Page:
Purpose: To detect cystoid macular edema in consecutive eyes with retinitis pigmentosa by means of optical coherence tomography and to study the correlation between cross-sectional structures and angiographic findings in cystoid macular edema.
Methods: In a prospective study, cross-sectional images through the fovea were evaluated by means of optical coherence tomography in 89 phakic eyes of 46 patients with retinitis pigmentosa. Eyes showing cystoid appearance in the macula in the optical coherence tomographic images were further studied with measurement of the dimensions of cystoid lesions and with a fluorescein angiogram either at 18 minutes after dye injection or later.
Results: Cystoid lesions were observed in the macula in optical coherence tomographic images in 12 eyes in six (13%) of 46 patients. In these eyes, the width of total area of the cystoid lesions was positively correlated with the grade of fluorescein angiogram (Spearman rank correlation coefficient, r = .629; P = .029), but the thickness of the neurosensory retina at the center of the fovea was not. Among three variables for grading cystoid macular edema, consisting of angiographic grade, thickness of the neurosensory retina at the center of the fovea, and width of total area of the cystoid lesions, only the last measure was significantly correlated with best-corrected visual acuity (Pearson correlation coefficient, r = .693; P = .012).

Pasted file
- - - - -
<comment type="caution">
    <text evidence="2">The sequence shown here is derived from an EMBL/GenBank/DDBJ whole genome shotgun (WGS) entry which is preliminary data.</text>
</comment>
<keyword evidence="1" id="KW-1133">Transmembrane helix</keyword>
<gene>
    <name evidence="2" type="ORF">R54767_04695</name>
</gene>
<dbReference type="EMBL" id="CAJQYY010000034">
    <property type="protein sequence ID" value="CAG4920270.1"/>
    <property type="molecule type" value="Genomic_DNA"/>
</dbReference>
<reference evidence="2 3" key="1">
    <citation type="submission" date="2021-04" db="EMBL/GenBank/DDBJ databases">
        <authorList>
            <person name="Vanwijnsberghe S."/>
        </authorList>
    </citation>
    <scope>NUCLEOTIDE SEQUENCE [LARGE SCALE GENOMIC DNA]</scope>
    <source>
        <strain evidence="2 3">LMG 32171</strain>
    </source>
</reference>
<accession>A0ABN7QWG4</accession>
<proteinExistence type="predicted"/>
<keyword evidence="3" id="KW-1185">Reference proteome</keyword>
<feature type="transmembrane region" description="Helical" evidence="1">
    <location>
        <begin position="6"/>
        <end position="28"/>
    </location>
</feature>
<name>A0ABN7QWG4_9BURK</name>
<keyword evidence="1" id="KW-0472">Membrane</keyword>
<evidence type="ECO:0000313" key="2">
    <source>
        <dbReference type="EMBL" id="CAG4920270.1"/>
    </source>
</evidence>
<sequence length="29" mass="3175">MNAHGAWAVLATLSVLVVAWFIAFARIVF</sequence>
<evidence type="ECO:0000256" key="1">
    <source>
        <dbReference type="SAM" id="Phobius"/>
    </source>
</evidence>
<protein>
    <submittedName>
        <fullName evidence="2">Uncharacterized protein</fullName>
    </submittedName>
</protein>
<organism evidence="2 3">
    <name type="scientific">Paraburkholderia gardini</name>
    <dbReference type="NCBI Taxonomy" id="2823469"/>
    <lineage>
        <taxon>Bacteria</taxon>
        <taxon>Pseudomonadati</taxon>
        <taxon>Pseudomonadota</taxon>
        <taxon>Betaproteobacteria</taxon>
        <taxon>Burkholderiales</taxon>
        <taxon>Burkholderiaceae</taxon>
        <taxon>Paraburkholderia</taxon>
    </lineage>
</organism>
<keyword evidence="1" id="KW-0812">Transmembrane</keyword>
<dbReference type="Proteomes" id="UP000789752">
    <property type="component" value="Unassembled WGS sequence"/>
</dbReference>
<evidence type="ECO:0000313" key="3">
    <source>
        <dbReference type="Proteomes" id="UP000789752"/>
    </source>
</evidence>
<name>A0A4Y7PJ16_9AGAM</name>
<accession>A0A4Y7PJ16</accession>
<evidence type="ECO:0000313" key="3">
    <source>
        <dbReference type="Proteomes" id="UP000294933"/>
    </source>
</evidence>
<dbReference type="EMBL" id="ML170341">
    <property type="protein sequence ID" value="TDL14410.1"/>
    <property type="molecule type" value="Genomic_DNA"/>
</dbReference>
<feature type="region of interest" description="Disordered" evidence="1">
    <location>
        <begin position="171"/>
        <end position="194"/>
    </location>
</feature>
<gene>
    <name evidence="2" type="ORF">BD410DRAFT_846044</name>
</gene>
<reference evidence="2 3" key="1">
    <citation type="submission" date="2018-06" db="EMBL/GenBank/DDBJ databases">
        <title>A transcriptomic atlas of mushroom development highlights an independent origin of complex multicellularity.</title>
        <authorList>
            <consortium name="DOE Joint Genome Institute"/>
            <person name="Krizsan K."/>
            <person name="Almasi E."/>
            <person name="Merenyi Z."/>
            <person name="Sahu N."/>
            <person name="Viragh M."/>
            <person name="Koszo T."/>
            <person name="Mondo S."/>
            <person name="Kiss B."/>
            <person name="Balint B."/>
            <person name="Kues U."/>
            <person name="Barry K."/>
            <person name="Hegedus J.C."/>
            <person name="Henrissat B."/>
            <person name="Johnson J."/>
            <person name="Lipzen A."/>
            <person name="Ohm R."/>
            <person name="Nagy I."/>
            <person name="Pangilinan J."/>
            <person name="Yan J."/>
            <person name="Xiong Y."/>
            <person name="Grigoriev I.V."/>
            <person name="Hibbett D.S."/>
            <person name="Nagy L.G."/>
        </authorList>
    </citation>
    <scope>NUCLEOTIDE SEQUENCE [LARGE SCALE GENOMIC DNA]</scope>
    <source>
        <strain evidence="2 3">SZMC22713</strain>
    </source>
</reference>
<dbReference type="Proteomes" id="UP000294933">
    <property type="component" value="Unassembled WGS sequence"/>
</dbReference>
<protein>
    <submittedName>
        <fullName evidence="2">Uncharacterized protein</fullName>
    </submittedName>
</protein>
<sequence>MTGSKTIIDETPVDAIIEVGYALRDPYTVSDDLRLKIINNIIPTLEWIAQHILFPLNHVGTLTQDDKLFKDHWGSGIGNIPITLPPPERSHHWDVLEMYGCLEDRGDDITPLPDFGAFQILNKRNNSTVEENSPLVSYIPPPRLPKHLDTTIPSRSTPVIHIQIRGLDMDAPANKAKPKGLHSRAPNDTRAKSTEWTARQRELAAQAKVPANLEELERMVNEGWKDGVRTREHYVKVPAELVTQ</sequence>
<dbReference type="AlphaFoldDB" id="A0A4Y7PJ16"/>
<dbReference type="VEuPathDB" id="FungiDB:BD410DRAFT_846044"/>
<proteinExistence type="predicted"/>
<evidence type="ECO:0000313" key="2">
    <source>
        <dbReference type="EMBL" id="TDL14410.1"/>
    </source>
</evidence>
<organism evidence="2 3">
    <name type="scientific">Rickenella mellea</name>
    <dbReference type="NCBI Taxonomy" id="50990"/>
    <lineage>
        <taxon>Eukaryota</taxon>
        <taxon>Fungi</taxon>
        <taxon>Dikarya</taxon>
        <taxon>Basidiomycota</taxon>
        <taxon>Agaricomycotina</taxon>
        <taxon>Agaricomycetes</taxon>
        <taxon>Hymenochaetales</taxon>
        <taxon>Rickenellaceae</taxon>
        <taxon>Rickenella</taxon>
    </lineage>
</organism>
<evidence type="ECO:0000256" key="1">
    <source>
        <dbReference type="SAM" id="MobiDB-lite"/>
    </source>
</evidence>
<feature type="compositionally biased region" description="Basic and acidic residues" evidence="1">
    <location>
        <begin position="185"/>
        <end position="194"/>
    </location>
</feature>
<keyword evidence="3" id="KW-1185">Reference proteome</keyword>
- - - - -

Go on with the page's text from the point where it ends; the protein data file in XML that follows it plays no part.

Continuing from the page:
Conclusion: Cystoid macular edema in eyes with retinitis pigmentosa could easily be detected with the use of optical coherence tomography independent of the angiographic degree of dye leakage. The size of cystoid lesions demonstrated in the optical coherence tomographic images, especially the thickness of the neurosensory retina at the center of the fovea, was not necessarily correlated with the angiographic grading of dye leakage. Measurement of the width of total area of the cystoid lesions in the optical coherence tomographic images is significantly correlated with the loss of visual acuity.